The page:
A rally at Park Square on Monday called for legislators to pass a slate of climate justice bills before the end of the session on July 15. There were 11 rallies across the state held at 11 a.m. to stress the bills are in the 11th hour with only four days left for passage.
Their are four bills in the Legislature addressing air quality, energy facilities, jobs and clean energy.
PITTSFIELD, Mass. — Local activists are pushing for the state Legislature to adopt a series of strong climate bills, saying we are in the “11th hour” for such initiatives.
These include an act to improve outdoor and indoor air quality for communities burdened by transportation pollution; an act relative to energy facilities siting reform to address environmental justice, climate, and public health; an act for building justice with jobs; and an act transiting the state to clean electricity, heating, and transportation.
Berkshire Environmental Action Team, in conjunction with the Berkshire Branch of the NAACP, 350MA Berkshire Node, and statewide environmental coalition Mass Power Forward had a standout on Monday at Park Square to advocate for climate justice legislation.
“We’re here today to push the Mass Legislature to pass a comprehensive, equitable energy bill,” said Rosemary Wessel, program director for BEAT’s No Fracked Gas in Mass.
“On Friday afternoon, we learned that there’s a possibility that State House politics could result in no climate bill at all in this session, so they need to have a deliverable bill worked out by [July]15 at the latest and the word is from several sources that talks have completely broken down. So we need to ramp up the pressure and make sure that the legislature hears loudly and clearly that no bill is not an option.”
This was a part of 11 simultaneous actions across the state held at 11 a.m. on July 11 to signify its proximity to the end of the legislative session on July 15. They’re using the hashtag #MA11thhour
“BEAT’s mission is to protect the environment for wildlife in support of the natural world that sustains us all,” Executive Director Jane Winn said.
“So we’re here keeping in mind that this work is not just all about us humans. We are causing the sixth extinction, a massive loss of biodiversity. We need our legislators to take action now.”
The climate activists want to keep the biomass language in the Senate version of a bill to prevent biomass energy and to stop the state’s “Future of Natural Gas” assessment.
West Side Neighborhood Initiative Chair Linda Kelley acknowledged how environmental justice is important for her neighborhood. She said the West Side is the lowest income area in the city — with a median income that is nearly half of the whole city — and its residents have a life expectancy shorter by almost a decade.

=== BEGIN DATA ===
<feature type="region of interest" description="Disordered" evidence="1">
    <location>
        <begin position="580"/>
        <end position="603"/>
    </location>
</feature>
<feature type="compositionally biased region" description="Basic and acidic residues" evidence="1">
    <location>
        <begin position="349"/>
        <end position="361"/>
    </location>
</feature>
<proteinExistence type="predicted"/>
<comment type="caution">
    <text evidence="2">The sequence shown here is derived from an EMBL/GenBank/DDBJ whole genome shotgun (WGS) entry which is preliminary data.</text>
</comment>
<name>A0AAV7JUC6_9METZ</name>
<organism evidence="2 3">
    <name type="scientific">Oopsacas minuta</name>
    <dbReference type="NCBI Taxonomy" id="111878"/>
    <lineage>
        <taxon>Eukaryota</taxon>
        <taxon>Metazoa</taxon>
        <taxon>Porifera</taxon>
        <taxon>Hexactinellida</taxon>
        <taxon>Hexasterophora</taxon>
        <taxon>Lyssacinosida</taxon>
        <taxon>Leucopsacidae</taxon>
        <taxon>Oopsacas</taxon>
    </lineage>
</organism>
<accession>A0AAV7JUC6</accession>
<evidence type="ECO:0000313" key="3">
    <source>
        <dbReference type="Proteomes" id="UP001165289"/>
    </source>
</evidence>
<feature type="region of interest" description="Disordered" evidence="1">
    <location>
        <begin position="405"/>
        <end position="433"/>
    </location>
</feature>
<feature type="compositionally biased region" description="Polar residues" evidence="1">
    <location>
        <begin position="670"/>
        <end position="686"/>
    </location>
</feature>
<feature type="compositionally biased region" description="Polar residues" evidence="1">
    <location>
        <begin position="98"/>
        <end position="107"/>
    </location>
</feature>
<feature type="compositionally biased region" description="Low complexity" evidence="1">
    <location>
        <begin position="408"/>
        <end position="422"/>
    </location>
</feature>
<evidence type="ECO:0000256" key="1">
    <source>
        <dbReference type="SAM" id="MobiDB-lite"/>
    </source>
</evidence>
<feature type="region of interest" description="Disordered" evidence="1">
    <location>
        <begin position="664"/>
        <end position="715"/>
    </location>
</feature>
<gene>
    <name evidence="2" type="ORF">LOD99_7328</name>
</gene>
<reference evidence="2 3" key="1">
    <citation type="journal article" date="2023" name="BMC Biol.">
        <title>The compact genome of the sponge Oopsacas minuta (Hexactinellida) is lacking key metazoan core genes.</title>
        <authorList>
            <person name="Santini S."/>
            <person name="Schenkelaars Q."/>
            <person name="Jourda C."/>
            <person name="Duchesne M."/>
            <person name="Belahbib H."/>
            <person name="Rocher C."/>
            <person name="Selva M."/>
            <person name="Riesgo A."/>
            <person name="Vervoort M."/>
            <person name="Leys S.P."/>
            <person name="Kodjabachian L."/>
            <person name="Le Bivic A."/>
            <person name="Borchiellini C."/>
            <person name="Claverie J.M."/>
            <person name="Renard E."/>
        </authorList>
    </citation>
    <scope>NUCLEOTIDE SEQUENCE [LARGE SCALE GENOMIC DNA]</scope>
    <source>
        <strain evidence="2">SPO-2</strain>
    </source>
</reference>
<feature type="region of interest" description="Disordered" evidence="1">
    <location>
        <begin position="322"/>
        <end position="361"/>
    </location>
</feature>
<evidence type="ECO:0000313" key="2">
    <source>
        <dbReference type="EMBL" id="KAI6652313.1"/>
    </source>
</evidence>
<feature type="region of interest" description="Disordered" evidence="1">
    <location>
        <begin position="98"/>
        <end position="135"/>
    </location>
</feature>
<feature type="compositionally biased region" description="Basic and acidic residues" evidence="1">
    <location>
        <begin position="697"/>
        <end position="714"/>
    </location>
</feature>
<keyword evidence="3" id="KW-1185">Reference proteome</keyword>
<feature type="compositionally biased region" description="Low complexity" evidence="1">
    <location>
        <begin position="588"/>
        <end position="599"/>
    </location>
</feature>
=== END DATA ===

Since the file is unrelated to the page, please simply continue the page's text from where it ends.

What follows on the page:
Kelley outline a few reasons why the area is in great need of environmental justice. These include residents not having the upfront cash to invest in cleaner heating options like solar, health effects from “dirty sources of energy,” and a lack of transportation options coupled with lower-income residents being forced to drive older and less efficient cars.
“The health of our overall community depends on environmental, economic, and social justice,” she said.
“So if we are serious about clean air, if we are serious about climate change, and we should be, it’s absolutely essential that it must be clean air for all.”
Wessel also reported that the organization had luck with two larger peaker plants that have agreed to convert to renewable energy.
BEAT’s “Put Peakers in the Past” initiative demands that the three peaking power plants located in Berkshire County revert to only renewable and clean alternatives. “Peaking” plants are used to meet periods of high energy demand.
The decades-old plants at Pittsfield Generating Co. on Merrill Road, the Eversource substation on Doreen Street, and the EP Energy plant on Woodland Road in Lee run off fossil fuels such as natural gas, oil, and kerosene. Pittsfield Generating is a co-generating plant that also provides steam energy.
Wessel reported that the Doreen Street plant and the Woodland Road plant are going to be transferring over to grid storage by the end of 2023.
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